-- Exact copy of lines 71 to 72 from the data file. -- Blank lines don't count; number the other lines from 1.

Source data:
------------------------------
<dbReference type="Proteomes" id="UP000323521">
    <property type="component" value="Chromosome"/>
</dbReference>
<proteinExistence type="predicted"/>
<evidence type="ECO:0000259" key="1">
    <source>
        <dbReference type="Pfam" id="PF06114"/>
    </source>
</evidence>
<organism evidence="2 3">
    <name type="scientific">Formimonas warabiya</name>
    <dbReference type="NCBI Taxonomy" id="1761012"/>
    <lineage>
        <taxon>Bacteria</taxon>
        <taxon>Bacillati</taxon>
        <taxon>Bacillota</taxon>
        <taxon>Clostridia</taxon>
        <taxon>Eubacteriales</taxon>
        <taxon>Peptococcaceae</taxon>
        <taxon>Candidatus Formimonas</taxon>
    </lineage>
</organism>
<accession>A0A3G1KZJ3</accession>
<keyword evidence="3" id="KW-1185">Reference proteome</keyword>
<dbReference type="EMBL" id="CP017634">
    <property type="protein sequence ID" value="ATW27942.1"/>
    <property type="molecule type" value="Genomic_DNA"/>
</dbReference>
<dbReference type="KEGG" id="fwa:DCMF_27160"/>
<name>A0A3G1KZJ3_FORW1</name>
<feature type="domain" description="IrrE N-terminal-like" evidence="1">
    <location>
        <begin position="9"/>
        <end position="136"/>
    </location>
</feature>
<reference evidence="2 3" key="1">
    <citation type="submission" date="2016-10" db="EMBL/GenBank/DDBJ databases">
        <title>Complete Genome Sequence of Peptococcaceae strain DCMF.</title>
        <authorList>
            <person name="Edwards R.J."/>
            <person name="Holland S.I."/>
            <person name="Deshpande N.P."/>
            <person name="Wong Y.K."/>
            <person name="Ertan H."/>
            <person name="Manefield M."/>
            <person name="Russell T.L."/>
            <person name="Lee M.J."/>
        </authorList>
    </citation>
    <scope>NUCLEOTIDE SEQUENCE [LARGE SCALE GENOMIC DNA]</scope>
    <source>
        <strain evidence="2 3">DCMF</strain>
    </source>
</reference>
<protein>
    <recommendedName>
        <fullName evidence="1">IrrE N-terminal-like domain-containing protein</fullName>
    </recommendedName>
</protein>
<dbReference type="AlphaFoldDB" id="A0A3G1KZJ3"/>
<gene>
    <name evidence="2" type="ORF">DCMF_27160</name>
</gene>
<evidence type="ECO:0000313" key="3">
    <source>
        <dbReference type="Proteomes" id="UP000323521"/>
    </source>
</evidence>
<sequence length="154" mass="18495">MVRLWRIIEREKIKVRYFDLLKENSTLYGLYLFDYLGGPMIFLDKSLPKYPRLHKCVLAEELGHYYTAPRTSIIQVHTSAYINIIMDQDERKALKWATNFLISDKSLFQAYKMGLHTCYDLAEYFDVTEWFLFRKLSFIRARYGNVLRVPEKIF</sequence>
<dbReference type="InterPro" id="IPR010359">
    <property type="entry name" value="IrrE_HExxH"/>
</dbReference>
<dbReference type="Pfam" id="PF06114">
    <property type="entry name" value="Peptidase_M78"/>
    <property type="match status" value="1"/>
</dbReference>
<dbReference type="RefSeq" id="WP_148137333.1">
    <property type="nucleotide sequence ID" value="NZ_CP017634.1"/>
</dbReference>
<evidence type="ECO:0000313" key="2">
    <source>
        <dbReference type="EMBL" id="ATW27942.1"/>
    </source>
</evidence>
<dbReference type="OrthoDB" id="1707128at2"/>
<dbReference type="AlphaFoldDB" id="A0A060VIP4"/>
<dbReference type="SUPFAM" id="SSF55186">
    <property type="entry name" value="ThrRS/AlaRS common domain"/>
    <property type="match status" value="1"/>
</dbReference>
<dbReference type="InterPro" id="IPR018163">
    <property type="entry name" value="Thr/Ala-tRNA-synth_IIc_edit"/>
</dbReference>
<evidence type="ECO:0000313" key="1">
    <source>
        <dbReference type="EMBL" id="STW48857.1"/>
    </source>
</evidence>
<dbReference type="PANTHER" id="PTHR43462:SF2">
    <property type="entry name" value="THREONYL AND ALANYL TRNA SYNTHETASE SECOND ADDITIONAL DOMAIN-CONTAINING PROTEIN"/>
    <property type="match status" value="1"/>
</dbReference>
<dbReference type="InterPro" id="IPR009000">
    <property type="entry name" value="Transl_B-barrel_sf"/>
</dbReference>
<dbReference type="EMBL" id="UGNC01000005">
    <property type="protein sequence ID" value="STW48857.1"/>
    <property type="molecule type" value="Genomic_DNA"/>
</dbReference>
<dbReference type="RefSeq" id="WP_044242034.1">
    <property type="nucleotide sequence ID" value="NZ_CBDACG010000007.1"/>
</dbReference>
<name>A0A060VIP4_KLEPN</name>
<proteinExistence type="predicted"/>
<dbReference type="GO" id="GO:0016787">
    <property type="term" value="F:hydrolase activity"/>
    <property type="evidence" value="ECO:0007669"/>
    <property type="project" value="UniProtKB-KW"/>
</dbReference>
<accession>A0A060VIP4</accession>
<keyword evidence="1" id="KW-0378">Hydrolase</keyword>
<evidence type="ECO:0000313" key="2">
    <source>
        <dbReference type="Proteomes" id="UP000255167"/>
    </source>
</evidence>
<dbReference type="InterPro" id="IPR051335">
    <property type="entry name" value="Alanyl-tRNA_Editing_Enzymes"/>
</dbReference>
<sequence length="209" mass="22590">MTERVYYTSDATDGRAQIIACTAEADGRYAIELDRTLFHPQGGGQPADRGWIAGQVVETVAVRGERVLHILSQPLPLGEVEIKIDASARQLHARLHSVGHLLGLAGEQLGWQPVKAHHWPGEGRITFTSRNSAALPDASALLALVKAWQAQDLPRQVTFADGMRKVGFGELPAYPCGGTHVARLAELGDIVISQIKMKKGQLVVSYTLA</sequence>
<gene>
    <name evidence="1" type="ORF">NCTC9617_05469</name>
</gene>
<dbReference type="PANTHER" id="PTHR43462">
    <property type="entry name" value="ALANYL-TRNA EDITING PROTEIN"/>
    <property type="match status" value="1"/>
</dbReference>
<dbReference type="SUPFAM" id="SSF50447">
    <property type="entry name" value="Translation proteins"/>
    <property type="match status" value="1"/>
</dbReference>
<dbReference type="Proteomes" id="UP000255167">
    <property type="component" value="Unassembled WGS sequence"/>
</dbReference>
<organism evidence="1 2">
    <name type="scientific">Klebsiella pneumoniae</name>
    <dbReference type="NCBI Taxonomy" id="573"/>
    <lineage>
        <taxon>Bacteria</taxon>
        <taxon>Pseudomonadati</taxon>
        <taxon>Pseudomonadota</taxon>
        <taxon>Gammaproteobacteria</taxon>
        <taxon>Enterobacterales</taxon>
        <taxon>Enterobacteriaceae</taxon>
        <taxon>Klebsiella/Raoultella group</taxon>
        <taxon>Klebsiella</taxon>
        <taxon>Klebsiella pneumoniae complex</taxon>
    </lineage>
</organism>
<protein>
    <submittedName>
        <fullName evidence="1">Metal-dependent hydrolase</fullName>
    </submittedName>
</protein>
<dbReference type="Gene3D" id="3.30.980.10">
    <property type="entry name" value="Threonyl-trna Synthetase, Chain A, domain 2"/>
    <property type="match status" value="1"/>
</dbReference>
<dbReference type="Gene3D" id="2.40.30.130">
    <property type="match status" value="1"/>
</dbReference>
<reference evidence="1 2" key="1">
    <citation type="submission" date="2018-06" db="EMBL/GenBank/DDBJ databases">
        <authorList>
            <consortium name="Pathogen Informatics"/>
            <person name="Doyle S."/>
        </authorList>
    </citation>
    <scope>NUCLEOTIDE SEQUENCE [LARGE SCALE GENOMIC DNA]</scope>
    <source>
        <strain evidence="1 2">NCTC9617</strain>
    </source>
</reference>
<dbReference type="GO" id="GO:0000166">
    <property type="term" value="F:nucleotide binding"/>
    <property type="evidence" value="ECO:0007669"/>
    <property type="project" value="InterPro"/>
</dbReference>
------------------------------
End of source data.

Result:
<dbReference type="InterPro" id="IPR010359">
    <property type="entry name" value="IrrE_HExxH"/>